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Russian spacecraft launch ends in failure and a fireball

Russia lost transmission with a Soyuz rocket set to take 2.5 tons of supplies to the International Space Station.

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gettyimages-astronaut.jpg

Astronauts aboard the International Space Station will have to wait for a resupply.

Getty Images

Astronauts on the International Space Station will have to wait for the 2.5 tons of supplies that the unmanned Progress MS-04 spacecraft, also called Progress 65, was set to bring on its cargo mission.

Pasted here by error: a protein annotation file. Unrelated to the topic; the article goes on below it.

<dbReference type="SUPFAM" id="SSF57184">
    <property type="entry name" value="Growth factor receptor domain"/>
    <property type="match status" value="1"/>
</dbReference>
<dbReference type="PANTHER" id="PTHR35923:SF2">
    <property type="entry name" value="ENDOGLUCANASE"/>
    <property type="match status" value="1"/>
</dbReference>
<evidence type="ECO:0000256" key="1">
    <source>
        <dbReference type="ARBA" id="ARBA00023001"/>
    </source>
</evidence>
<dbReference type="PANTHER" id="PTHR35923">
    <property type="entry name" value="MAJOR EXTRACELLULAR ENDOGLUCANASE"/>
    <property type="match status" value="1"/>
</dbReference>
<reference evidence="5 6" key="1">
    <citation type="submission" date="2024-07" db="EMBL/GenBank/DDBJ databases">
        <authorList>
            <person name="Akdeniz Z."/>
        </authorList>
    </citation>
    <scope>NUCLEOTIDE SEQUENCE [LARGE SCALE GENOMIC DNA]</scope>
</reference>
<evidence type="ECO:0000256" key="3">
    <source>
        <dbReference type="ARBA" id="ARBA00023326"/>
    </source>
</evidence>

Russia lost data transmission from the Soyuz rocket earlier this week, about 6 minutes after its launch on Thursday, according to the Russian State Space Corporation. It isn't clear what caused the failure, but the agency believes it took place above a remote part of southern Siberia and that most of cargo and spacecraft burned up in Earth's atmosphere.

Anatoly Zak of Russian Space Web tweeted a photo of a possible explosion-related fireball over one of Siberia's southern cities.

Luckily, the ISS crew isn't in immediate danger of running out of food, spacesuits and other supplies -- and Japan's Aerospace Exploration Agency is set to send a resupply in just a few days from now on December 9.